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Episode nineteen

The Virtual Staffroom Podcast

Episode 19 – The Evidence – What works when teaching online - AITSL

Joachim Cohen:

Welcome to The Virtual Staff Room, a podcast made for teachers by teachers, all with a dash of educational technology thrown in. My name is Joachim Cohen. And today, like every day, I am joined by two rather awesome members of our Technology 4 Learning team, Linda Lazenby and Yvette Poshoglian. Welcome, team.

Yvette Poshoglian:

Hello.

Linda Lazenby:

Hello, Joe.

Joachim Cohen:

Well, like most of our listeners based in and around Sydney, we are currently in lockdown and recording this podcast from our home offices, doing our bit to keep everyone safe, but we have it easy. So for all of you, our listeners out there, we wanted to dedicate a series of short podcasts to help you get through remote learning and provide you with inspiration and escape, and also some insights to power your online classroom journey. And rural teachers, you might find these podcasts pretty darn insightful as well. But listeners, we are not the first and likely won't be the last school system to transition briefly to learning from home. So what were the experiences? What does the evidence say? What really works? And what can you do? Now, in this episode, we are lucky enough to be able to speak with Zhi Soon, General Manager, Evidence and Impact at AITSL, the Australian Institute for Teaching and School Leadership. And last year, Zhi and the AITSL team completed a research spotlight into what works in distance learning. Welcome, Zhi.

Zhi Soon:

Hi, Joe. It's great to be here. Thanks for having me.

Yvette Poshoglian:

Zhi, to begin with, why don't you just tell us a little bit about your role at AITSL and what sparked your interest in educational research?

Zhi Soon:

Brilliant. Thanks for that question, Yvette. So, first of all, I work for an organisation called the Australian Institute for Teaching and School Leadership, which is a national body that exists to promote and support excellence in teaching and school leadership. And as you mentioned, Joe, I'm the General Manager for Evidence and Impact at AITSL, which as the name suggests means I work with an excellent team to ensure that AITSL work is guided by good evidence and data. And that we also set up ourselves to really understand the impact of our work. So I look after research and evaluation team, but also a team that leads a national project called the Australian Teacher Workforce Data project.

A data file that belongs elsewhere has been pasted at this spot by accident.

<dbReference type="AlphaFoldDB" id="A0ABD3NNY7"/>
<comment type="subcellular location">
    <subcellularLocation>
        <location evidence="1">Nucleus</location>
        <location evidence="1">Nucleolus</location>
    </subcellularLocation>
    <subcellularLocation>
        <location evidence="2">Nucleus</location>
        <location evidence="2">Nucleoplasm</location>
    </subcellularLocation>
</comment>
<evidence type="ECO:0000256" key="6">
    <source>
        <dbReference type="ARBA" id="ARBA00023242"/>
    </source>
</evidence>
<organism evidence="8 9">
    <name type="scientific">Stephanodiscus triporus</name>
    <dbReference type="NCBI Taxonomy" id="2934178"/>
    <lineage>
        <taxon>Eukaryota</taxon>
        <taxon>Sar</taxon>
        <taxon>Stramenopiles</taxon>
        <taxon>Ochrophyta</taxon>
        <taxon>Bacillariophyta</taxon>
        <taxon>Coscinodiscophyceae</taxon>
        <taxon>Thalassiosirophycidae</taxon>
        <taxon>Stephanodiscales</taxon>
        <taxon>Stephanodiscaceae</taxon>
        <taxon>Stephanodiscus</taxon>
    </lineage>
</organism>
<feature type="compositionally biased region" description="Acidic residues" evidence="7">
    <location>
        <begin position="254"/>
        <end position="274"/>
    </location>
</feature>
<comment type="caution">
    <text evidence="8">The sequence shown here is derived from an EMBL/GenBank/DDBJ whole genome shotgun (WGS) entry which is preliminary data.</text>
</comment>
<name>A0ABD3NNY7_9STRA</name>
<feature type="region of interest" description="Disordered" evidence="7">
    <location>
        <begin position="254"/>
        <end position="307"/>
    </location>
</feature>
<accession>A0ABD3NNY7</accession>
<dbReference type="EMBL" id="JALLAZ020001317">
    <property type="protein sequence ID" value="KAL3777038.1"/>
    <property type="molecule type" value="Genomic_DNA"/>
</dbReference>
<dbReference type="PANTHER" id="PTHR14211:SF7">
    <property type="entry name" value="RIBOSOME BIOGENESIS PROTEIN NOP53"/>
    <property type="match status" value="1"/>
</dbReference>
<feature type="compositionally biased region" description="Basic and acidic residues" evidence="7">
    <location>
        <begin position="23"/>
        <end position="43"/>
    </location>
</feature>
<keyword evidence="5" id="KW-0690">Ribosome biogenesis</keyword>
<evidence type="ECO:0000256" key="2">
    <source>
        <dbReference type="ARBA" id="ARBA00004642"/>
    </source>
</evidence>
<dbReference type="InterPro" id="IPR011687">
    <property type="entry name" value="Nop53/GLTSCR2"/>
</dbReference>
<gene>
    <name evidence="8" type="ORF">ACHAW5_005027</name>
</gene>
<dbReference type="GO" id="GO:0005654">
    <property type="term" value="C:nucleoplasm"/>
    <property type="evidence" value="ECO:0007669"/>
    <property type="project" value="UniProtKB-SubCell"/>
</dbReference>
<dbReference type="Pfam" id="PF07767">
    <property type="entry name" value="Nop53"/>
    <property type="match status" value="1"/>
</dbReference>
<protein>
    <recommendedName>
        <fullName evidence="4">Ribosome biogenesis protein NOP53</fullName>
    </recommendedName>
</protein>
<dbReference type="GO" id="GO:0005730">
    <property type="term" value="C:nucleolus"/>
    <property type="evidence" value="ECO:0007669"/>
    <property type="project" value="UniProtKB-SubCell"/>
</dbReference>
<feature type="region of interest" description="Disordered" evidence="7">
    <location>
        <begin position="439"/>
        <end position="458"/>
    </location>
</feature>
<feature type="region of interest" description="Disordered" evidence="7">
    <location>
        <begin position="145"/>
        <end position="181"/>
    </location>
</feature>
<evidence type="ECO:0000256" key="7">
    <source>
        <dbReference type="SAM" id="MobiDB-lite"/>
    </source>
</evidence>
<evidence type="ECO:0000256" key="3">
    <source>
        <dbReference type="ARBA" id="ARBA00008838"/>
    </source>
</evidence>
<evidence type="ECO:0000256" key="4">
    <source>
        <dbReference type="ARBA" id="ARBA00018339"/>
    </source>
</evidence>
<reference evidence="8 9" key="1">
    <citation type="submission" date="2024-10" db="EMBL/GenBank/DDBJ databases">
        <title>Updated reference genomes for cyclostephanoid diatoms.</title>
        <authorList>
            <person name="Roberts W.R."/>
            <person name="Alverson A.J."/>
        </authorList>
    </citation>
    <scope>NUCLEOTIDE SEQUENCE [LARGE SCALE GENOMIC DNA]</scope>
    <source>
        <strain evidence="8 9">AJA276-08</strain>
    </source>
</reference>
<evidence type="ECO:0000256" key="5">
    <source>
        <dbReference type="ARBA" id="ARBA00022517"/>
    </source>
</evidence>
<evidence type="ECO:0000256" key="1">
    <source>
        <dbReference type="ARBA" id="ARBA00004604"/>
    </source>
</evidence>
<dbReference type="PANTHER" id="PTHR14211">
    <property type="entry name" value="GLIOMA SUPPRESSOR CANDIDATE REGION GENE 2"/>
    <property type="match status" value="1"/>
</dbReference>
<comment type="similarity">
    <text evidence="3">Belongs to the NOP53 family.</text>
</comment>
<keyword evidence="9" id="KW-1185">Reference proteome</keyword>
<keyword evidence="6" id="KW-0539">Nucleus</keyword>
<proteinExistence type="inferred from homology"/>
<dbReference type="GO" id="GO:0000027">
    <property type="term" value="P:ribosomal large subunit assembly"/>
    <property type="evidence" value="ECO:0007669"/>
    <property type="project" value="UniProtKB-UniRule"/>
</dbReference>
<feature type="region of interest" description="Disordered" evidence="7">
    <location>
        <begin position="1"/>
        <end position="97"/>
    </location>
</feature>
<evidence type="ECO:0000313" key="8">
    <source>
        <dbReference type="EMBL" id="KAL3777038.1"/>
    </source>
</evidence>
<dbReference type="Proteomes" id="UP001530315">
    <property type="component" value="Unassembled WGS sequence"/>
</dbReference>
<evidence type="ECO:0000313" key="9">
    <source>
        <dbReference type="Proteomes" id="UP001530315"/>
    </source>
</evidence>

Joachim Cohen:

Wow. Gosh. It's really exciting, Zhi. You've got an awesome job. And I guess the question that everyone probably is asking after they're hearing this is what does the evidence say about teaching and learning from home? What works?

Zhi Soon:

Yeah. Well, I think that is a question that's definitely on everybody's mind given the situation across Australia and across the world. So what you've mentioned before earlier, Joe, was that AITSL released a couple of products last year around, well, around I guess the situation they're in. So one was called What Works in Online Distance Teaching and Learning. And the second was The Role of School Leadership in Challenging Times. So we had hoped those releases really helped in the situations that people found themselves in, in schools across the country last year. But obviously, in the situation that we find ourselves in a couple of states and territories, hopefully they're equally as useful in the current situation.

Zhi Soon:

Particularly that first piece I mentioned, What Works in Online Distance Teaching and Learning, really goes into, well, some of the points that you just sort of raised in your question. So it outlines the importance of having a really strong and clear teacher presence in online learning, as well as really setting clear expectations between students, teachers, and parents about that learning experience. It also goes into some detail about how important it is to create a supportive online community that really promotes collaborative learning, in some ways mimicking what happens in the classroom. Again, inevitably, it comes a little bit tougher when people aren't sitting in the same room together, but given where we are with technology, there's all sorts of opportunities in order to kind of facilitate that interaction and that collaborative working experience.

Zhi Soon:

But there is some trade-offs as well. So I think screen time is a real challenge. How you manage the quantity of screen time whilst ensuring quality. Because I think teachers out there really need to find the right balance between ensuring that students continue to have that kind of face-to-face virtual interaction with ensuring they do have time away from the screen as well to have their own kind of reflective learning practices. And what the Spotlight does, it does go into some details about some questions you should ask yourself when designing your instruction, designing lesson plan, but how you balance that quality versus quantity.